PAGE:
>> thank the gentlemen lady. mr. allen. >> thank you mr. chairman and thank you madam secretary. i -- you have got a tough job. it's hard to -- it's hard to deal with some of the issues that are coming out of this process. but i tell you in georgia, obama care is not real popular. we are having major problems down there. in fact, most physicians i meet with says that nothing has changed. emergency rooms, people show up still without health insurance. they see very few patients. you might check with some of the hospitals, you know, their elective surgeries are off something like 80% because of the high deductibles. it's just one problem after the other. but what i want to zero in on is this planned parenthood thing. and i would like some commitment from you here today on when your department will conduct an investigation on this very, very serious matter.
not only is the unconscionable, but they are breaking the law. and it's -- it is a big issue with the people of this country. i mean, it's -- what i hear about every day, what are we going to do about this? can you tell me when are we going to do something about that? >> i do want to -- just one moment on your affordable care act and that issue. in the question of expansion in a state like yours. we have seen the percentage drop of the number of uninsured coming into emergency rooms we have seen a drop there. with regard to the planned parenthood issue, as i have said, this is an important issue and one that there is passion and emotion and belief on many sides of the issue. i want to respect that. with regard to our funds iffing, we do not fund abortions at the federal government. our funding for planned parenthood is no another issue
space. with regard to the issue you raised which is the question of whether it is a legal issue -- and there are laws and there are statutes that guide the use of feels tissue that are in place and should be enforced. with regard to investigating or looking into those issues, as i said, because it is a statutory legal issue, the department of justice and the attorney general has said she has taken those issues under review and will determine what the appropriate next step is. >> and that will include your investigation? i mean it should be like all hands on deck on this thing. >> with regard to the question of a legal matter -- and you you know i defer to our colleagues at the justice department. we will support them in anything they need or want from us. we always do that. but with regard to making those decisions of the question of an investigation of a legal matter -- >> so you don't have personnel that can look into this? >> with regard to what we do have at department of hhs, is this is not an issue in terms of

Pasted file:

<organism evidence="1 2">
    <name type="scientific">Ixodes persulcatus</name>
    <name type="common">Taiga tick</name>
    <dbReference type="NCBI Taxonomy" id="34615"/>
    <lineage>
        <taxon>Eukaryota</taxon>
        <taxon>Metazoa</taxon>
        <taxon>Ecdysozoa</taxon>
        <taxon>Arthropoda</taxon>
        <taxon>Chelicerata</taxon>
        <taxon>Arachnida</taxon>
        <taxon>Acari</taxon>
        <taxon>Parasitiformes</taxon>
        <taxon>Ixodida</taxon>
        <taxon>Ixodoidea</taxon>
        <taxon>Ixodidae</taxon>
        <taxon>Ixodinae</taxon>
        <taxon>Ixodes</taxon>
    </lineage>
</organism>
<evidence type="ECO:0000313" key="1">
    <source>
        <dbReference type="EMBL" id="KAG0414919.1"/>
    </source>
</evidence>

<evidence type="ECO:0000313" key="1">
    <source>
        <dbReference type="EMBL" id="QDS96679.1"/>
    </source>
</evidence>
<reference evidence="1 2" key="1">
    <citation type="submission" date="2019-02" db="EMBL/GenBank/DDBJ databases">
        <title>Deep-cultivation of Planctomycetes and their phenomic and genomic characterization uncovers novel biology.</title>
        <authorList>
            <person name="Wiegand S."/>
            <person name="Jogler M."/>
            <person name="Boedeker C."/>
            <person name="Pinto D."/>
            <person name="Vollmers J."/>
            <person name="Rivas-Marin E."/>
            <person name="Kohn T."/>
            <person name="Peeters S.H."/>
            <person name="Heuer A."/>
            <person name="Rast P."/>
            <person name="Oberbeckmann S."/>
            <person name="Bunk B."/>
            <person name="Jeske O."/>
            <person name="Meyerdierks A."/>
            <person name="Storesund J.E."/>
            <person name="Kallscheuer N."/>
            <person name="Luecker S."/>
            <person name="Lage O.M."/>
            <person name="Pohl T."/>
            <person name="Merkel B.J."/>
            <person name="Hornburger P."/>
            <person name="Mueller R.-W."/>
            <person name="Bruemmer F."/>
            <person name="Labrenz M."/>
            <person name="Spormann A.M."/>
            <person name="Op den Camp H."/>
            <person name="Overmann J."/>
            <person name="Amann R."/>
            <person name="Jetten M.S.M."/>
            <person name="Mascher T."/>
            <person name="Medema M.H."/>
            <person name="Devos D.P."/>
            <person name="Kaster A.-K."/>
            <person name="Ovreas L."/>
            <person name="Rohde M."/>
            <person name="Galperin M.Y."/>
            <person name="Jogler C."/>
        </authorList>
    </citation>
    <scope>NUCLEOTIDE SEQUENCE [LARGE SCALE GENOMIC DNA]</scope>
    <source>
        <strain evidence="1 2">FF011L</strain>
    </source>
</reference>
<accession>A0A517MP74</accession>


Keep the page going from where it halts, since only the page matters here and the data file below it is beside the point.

us funding this specific issue. when we do have issues -- >> you deal with medicare fraud. >> the gentleman's time has expired. mr. desaulnier. >> briefly on the issue of planned parenthood. as i understand it, there are multiple investigations in california. the state attorney general is investigating the issues, including if the people who actually took the film violated the law. but i have two areas for questions for you. one is your work on prescription drug abuse, as my colleague from georgia mentioned. it is a very large issue. 45 americans die a day, according to the center for disease control. the u.s. has less than 5% of the world's population but consume over 80% of the opiates in the world. that's a huge cost issue, both financial and from a human side. so in california, we are switching to an electronic monitoring system. it's been getting up and even people who questioned it were starting to support it. my question is what are things you might think -- i'll ask both